Find the answers to the most frequently asked questions about the Big Bend
Q:How can we take a river trip?
A:Several companies offer guided river trips ranging from one-half day to one week. You can also bring (or rent) equipment and obtain a backcountry use permit to do your own river trip. Because river levels and conditions vary, check current conditions before planning your own trip.
Q:Is there lodging inside Big Bend Park?
A:There is one in-park lodging option, Chisos Mountain Lodge. However, there are several options at the park's entrance to choose from.
Q:What are the entrance fees for Big Bend National Park?
This fee includes all occupants of a private, non-commercial vehicle and is valid for 7 days.
Fee applicable to one motorcycle and is valid for 7 days.
Fee applicable to one individual walking in or bicycling in and is valid for 7 days.
Q:What are the temperature variances at Big Bend National Park?
A:It can get as hot as 115-120° F along the river during late May and June. However, the temperatures will normally be in the range of 88-110° F during the hottest time of the year—the lower end of that range being in the Basin, the hotter temperatures along the river.
The winter months (December, January, and February) can bring cold weather, dropping temperatures down into the thirties, and occasionally bringing snow. However, interspersed with these cold spells are spells of very comfortable, warm weather (70s or 80s and even higher sometimes, down on the river). The nights, however, are commonly freezing or below—in the 20s or teens down on the river.
Q:What is the recommended stay duration?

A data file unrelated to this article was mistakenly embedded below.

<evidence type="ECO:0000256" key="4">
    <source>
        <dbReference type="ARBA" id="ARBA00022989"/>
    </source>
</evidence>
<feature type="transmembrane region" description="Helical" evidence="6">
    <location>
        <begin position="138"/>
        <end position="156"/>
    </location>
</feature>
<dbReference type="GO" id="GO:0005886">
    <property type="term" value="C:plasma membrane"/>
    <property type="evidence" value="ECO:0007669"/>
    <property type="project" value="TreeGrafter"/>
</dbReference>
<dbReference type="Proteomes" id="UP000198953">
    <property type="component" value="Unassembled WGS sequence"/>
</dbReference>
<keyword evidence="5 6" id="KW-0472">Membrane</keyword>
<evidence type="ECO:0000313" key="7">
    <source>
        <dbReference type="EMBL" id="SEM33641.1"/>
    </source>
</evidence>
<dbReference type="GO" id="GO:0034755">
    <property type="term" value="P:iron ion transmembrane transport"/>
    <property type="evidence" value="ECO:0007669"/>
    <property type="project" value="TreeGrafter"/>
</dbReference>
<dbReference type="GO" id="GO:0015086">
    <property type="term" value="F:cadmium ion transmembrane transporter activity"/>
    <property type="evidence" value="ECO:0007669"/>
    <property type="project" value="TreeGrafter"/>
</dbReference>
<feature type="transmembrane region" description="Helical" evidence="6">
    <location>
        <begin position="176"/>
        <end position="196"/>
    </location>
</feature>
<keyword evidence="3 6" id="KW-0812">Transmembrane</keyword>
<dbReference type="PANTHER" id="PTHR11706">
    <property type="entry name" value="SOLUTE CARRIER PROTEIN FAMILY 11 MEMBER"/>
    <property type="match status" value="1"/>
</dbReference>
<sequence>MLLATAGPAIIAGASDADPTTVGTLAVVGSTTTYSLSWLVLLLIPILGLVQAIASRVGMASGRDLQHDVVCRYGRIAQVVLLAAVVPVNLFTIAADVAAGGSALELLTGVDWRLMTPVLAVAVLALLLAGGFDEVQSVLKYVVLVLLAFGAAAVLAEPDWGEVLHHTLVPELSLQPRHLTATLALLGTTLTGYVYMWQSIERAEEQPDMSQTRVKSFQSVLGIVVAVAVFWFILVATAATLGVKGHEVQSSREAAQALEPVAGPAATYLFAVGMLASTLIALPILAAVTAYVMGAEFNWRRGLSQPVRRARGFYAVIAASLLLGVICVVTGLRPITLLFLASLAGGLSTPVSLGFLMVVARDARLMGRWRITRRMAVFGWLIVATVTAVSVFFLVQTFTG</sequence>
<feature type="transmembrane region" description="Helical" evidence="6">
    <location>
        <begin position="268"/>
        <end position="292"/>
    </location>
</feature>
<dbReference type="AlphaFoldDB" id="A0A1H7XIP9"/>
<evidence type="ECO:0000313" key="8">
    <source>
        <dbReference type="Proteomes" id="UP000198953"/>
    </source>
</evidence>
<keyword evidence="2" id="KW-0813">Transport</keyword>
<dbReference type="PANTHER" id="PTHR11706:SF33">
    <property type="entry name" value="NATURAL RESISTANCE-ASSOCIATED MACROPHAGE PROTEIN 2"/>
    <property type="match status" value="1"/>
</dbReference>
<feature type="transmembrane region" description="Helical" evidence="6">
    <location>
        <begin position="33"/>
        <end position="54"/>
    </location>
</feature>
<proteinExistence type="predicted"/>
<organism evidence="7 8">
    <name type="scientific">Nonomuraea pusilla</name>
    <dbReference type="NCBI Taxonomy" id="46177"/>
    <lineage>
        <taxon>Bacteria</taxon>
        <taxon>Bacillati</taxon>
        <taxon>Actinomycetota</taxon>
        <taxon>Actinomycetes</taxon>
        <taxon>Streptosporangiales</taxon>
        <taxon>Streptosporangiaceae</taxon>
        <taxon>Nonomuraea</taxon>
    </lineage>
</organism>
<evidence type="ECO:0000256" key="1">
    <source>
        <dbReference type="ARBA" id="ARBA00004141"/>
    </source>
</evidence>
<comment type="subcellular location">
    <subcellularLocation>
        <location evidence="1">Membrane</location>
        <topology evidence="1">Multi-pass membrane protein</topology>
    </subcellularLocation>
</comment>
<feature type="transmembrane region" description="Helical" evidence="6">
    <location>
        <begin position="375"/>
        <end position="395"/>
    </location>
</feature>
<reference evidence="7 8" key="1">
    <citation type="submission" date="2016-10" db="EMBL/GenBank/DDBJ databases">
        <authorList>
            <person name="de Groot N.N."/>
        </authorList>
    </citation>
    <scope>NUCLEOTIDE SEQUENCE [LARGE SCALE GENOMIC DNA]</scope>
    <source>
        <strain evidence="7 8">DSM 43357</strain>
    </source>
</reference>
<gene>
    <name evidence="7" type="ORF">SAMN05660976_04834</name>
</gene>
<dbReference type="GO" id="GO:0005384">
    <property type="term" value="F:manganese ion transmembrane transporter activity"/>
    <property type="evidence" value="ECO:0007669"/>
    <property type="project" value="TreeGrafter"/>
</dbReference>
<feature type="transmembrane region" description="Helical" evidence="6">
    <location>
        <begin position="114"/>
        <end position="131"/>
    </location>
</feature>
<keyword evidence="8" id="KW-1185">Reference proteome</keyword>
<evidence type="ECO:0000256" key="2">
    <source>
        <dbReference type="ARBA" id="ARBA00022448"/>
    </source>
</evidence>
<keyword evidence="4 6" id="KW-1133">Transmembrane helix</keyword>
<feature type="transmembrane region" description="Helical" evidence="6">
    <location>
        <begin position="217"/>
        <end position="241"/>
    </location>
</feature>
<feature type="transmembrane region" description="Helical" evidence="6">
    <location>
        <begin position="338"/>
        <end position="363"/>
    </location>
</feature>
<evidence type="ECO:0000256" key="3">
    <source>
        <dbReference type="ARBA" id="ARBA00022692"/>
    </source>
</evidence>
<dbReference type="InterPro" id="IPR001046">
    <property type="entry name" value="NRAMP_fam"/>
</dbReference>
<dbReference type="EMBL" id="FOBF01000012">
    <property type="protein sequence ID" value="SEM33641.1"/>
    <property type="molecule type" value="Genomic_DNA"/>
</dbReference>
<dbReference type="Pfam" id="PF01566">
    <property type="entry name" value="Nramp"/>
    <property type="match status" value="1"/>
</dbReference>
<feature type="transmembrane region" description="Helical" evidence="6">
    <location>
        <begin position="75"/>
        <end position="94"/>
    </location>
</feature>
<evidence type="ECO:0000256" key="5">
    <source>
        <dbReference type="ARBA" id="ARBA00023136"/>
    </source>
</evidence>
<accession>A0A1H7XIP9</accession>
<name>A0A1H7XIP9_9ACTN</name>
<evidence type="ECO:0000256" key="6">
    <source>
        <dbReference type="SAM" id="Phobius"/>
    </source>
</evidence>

A:Minimalist (3-4 days)
Driving/Sightseeing: 2 Day
Hiking/Exploring: 1-2 Days
Adventurist (6-7 Days)
Driving/Sightseeing: 3 Days
Hiking/Exploring: 2 Days
Attractions (Museums/History/Culture): ½ Day - 1 Day
Activities/Special Programs: ½ Day - 1 Day
Notes: Big Bend is BIG! There are four distinct regions of the park that each deserves a visit if you want to truly get the full 'Big Bend experience.' Driving around this vast park will 2 full days on its own (much more if you explore some of the more off-the-beaten-path roads). There are also too many great hiking opportunities not to take advantage of a few. You should definitely not miss the Chisos Mountains Basin and the Ross Maxwell Scenic Drive, which was engineered to take you past many of the parks geological and scenic highlights. Big Bend is also full of hiking opportunities with more than 150 miles of trails available. Other memorable Big Bend activities that shouldn't be missed include many informative Ranger-led programs, horseback riding through the desert, a river trip down the Rio Grande, and a visit to the old-west town of Lajitas just west of the park – take advantage of Lajitas world-class golf course while you are there! Also, don't forget to set aside some of your nighttime hours for staring at the skies! Big Bend is one of the best spots in the US for stargazing opportunities!
Q:When do the wildflowers bloom?
A:Generally, desert plants bloom in the spring, while plants in the Chisos Mountains bloom in the late summer, during the rainy season. March and April are probably the best time to see the park in bloom, but flowers can be seen almost throughout the year. Every year is different, depending on rainfall levels. Big Bend does not always look like the pictures on postcards. It is very difficult to predict when the best weeks will be.
Q:When is the busy season in Big Bend?
A:Spring is the busiest season at Big Bend National Park - during March and April and sometimes into May when the Texas colleges and universities are on spring break. Thanksgiving and Christmas can be extremely busy, also. Plan ahead and make lodging reservations early if you plan to visit Big Bend during any holiday period.